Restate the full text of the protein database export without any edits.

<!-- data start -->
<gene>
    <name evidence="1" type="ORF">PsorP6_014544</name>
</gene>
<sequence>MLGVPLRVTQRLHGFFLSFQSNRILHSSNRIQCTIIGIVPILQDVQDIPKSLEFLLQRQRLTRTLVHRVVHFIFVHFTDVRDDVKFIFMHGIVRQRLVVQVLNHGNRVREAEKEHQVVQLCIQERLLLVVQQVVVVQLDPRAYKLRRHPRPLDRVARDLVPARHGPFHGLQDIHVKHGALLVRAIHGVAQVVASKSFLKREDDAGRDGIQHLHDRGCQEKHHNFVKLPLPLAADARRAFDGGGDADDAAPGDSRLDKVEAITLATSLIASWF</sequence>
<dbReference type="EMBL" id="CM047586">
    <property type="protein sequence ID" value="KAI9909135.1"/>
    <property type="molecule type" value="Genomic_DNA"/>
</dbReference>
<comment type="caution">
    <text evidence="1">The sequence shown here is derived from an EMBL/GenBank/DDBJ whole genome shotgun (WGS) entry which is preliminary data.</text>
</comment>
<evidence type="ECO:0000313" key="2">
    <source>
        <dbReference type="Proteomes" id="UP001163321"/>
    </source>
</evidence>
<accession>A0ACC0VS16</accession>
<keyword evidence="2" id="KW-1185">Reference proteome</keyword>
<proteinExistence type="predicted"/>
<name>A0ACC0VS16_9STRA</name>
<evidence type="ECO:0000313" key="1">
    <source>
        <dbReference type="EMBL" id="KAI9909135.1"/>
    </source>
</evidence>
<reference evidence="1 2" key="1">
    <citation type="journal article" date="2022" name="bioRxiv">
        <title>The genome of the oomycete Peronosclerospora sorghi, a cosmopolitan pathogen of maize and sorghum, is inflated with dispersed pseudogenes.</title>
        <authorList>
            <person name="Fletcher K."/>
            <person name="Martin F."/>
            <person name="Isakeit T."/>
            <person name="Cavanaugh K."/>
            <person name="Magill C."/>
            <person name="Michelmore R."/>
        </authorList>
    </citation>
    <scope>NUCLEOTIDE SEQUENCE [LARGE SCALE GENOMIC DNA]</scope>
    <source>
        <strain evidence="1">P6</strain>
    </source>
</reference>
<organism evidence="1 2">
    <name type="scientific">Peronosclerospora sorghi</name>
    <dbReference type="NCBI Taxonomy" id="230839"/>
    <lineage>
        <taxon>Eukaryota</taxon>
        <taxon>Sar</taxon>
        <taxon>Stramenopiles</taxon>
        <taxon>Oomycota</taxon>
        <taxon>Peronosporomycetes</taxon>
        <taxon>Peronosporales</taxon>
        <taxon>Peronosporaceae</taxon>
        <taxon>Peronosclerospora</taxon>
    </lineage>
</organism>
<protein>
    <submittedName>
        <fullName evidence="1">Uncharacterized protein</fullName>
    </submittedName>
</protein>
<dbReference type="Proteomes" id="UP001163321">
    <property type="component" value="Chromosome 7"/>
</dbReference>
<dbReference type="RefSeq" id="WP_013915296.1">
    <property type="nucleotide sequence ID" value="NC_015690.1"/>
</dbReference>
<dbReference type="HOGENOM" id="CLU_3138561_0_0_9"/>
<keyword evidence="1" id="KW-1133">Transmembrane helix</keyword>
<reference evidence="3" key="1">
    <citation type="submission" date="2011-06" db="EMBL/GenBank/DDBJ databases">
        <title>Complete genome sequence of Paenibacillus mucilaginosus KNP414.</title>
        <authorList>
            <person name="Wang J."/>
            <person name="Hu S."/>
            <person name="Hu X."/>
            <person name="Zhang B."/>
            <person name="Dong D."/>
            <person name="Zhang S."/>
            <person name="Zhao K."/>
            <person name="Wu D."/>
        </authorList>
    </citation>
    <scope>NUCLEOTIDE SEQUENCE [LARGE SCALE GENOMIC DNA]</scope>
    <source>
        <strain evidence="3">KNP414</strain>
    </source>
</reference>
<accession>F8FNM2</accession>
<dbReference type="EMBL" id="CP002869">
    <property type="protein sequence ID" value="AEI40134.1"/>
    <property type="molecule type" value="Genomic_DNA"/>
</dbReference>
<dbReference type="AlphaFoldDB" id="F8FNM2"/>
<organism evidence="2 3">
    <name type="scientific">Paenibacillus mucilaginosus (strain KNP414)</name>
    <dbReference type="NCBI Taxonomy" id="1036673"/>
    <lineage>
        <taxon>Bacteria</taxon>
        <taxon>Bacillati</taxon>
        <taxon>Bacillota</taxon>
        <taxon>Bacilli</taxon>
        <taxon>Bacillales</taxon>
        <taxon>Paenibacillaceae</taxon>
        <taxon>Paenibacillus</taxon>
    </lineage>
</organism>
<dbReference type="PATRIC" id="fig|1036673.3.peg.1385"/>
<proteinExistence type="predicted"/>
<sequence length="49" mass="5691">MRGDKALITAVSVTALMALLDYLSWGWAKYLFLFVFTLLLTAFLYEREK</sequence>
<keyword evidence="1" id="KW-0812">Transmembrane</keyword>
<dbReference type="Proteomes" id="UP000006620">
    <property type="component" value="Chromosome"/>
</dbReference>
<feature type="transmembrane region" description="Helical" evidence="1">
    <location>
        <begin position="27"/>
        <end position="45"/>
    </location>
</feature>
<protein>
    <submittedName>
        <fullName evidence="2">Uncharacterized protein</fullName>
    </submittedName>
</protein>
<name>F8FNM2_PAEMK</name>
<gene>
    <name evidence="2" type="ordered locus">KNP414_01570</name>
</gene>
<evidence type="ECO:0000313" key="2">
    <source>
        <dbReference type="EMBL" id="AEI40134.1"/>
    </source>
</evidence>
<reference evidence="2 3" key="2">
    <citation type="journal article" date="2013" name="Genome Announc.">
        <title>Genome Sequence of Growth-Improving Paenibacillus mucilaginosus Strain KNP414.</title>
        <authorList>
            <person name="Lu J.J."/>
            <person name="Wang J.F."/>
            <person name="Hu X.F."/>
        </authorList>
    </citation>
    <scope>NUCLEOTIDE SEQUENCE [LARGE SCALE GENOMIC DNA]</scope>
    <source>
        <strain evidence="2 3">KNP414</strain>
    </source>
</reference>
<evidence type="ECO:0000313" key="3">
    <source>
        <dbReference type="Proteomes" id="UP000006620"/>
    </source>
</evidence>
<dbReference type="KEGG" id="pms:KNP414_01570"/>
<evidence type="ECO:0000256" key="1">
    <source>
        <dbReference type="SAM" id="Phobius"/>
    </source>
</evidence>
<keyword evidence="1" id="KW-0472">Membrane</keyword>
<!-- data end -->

<gene>
    <name evidence="1" type="ORF">PsorP6_014544</name>
</gene>
<sequence>MLGVPLRVTQRLHGFFLSFQSNRILHSSNRIQCTIIGIVPILQDVQDIPKSLEFLLQRQRLTRTLVHRVVHFIFVHFTDVRDDVKFIFMHGIVRQRLVVQVLNHGNRVREAEKEHQVVQLCIQERLLLVVQQVVVVQLDPRAYKLRRHPRPLDRVARDLVPARHGPFHGLQDIHVKHGALLVRAIHGVAQVVASKSFLKREDDAGRDGIQHLHDRGCQEKHHNFVKLPLPLAADARRAFDGGGDADDAAPGDSRLDKVEAITLATSLIASWF</sequence>
<dbReference type="EMBL" id="CM047586">
    <property type="protein sequence ID" value="KAI9909135.1"/>
    <property type="molecule type" value="Genomic_DNA"/>
</dbReference>
<comment type="caution">
    <text evidence="1">The sequence shown here is derived from an EMBL/GenBank/DDBJ whole genome shotgun (WGS) entry which is preliminary data.</text>
</comment>
<evidence type="ECO:0000313" key="2">
    <source>
        <dbReference type="Proteomes" id="UP001163321"/>
    </source>
</evidence>
<accession>A0ACC0VS16</accession>
<keyword evidence="2" id="KW-1185">Reference proteome</keyword>
<proteinExistence type="predicted"/>
<name>A0ACC0VS16_9STRA</name>
<evidence type="ECO:0000313" key="1">
    <source>
        <dbReference type="EMBL" id="KAI9909135.1"/>
    </source>
</evidence>
<reference evidence="1 2" key="1">
    <citation type="journal article" date="2022" name="bioRxiv">
        <title>The genome of the oomycete Peronosclerospora sorghi, a cosmopolitan pathogen of maize and sorghum, is inflated with dispersed pseudogenes.</title>
        <authorList>
            <person name="Fletcher K."/>
            <person name="Martin F."/>
            <person name="Isakeit T."/>
            <person name="Cavanaugh K."/>
            <person name="Magill C."/>
            <person name="Michelmore R."/>
        </authorList>
    </citation>
    <scope>NUCLEOTIDE SEQUENCE [LARGE SCALE GENOMIC DNA]</scope>
    <source>
        <strain evidence="1">P6</strain>
    </source>
</reference>
<organism evidence="1 2">
    <name type="scientific">Peronosclerospora sorghi</name>
    <dbReference type="NCBI Taxonomy" id="230839"/>
    <lineage>
        <taxon>Eukaryota</taxon>
        <taxon>Sar</taxon>
        <taxon>Stramenopiles</taxon>
        <taxon>Oomycota</taxon>
        <taxon>Peronosporomycetes</taxon>
        <taxon>Peronosporales</taxon>
        <taxon>Peronosporaceae</taxon>
        <taxon>Peronosclerospora</taxon>
    </lineage>
</organism>
<protein>
    <submittedName>
        <fullName evidence="1">Uncharacterized protein</fullName>
    </submittedName>
</protein>
<dbReference type="Proteomes" id="UP001163321">
    <property type="component" value="Chromosome 7"/>
</dbReference>
<dbReference type="RefSeq" id="WP_013915296.1">
    <property type="nucleotide sequence ID" value="NC_015690.1"/>
</dbReference>
<dbReference type="HOGENOM" id="CLU_3138561_0_0_9"/>
<keyword evidence="1" id="KW-1133">Transmembrane helix</keyword>
<reference evidence="3" key="1">
    <citation type="submission" date="2011-06" db="EMBL/GenBank/DDBJ databases">
        <title>Complete genome sequence of Paenibacillus mucilaginosus KNP414.</title>
        <authorList>
            <person name="Wang J."/>
            <person name="Hu S."/>
            <person name="Hu X."/>
            <person name="Zhang B."/>
            <person name="Dong D."/>
            <person name="Zhang S."/>
            <person name="Zhao K."/>
            <person name="Wu D."/>
        </authorList>
    </citation>
    <scope>NUCLEOTIDE SEQUENCE [LARGE SCALE GENOMIC DNA]</scope>
    <source>
        <strain evidence="3">KNP414</strain>
    </source>
</reference>
<accession>F8FNM2</accession>
<dbReference type="EMBL" id="CP002869">
    <property type="protein sequence ID" value="AEI40134.1"/>
    <property type="molecule type" value="Genomic_DNA"/>
</dbReference>
<dbReference type="AlphaFoldDB" id="F8FNM2"/>
<organism evidence="2 3">
    <name type="scientific">Paenibacillus mucilaginosus (strain KNP414)</name>
    <dbReference type="NCBI Taxonomy" id="1036673"/>
    <lineage>
        <taxon>Bacteria</taxon>
        <taxon>Bacillati</taxon>
        <taxon>Bacillota</taxon>
        <taxon>Bacilli</taxon>
        <taxon>Bacillales</taxon>
        <taxon>Paenibacillaceae</taxon>
        <taxon>Paenibacillus</taxon>
    </lineage>
</organism>
<dbReference type="PATRIC" id="fig|1036673.3.peg.1385"/>
<proteinExistence type="predicted"/>
<sequence length="49" mass="5691">MRGDKALITAVSVTALMALLDYLSWGWAKYLFLFVFTLLLTAFLYEREK</sequence>
<keyword evidence="1" id="KW-0812">Transmembrane</keyword>
<dbReference type="Proteomes" id="UP000006620">
    <property type="component" value="Chromosome"/>
</dbReference>
<feature type="transmembrane region" description="Helical" evidence="1">
    <location>
        <begin position="27"/>
        <end position="45"/>
    </location>
</feature>
<protein>
    <submittedName>
        <fullName evidence="2">Uncharacterized protein</fullName>
    </submittedName>
</protein>
<name>F8FNM2_PAEMK</name>
<gene>
    <name evidence="2" type="ordered locus">KNP414_01570</name>
</gene>
<evidence type="ECO:0000313" key="2">
    <source>
        <dbReference type="EMBL" id="AEI40134.1"/>
    </source>
</evidence>
<reference evidence="2 3" key="2">
    <citation type="journal article" date="2013" name="Genome Announc.">
        <title>Genome Sequence of Growth-Improving Paenibacillus mucilaginosus Strain KNP414.</title>
        <authorList>
            <person name="Lu J.J."/>
            <person name="Wang J.F."/>
            <person name="Hu X.F."/>
        </authorList>
    </citation>
    <scope>NUCLEOTIDE SEQUENCE [LARGE SCALE GENOMIC DNA]</scope>
    <source>
        <strain evidence="2 3">KNP414</strain>
    </source>
</reference>
<evidence type="ECO:0000313" key="3">
    <source>
        <dbReference type="Proteomes" id="UP000006620"/>
    </source>
</evidence>
<dbReference type="KEGG" id="pms:KNP414_01570"/>
<evidence type="ECO:0000256" key="1">
    <source>
        <dbReference type="SAM" id="Phobius"/>
    </source>
</evidence>
<keyword evidence="1" id="KW-0472">Membrane</keyword>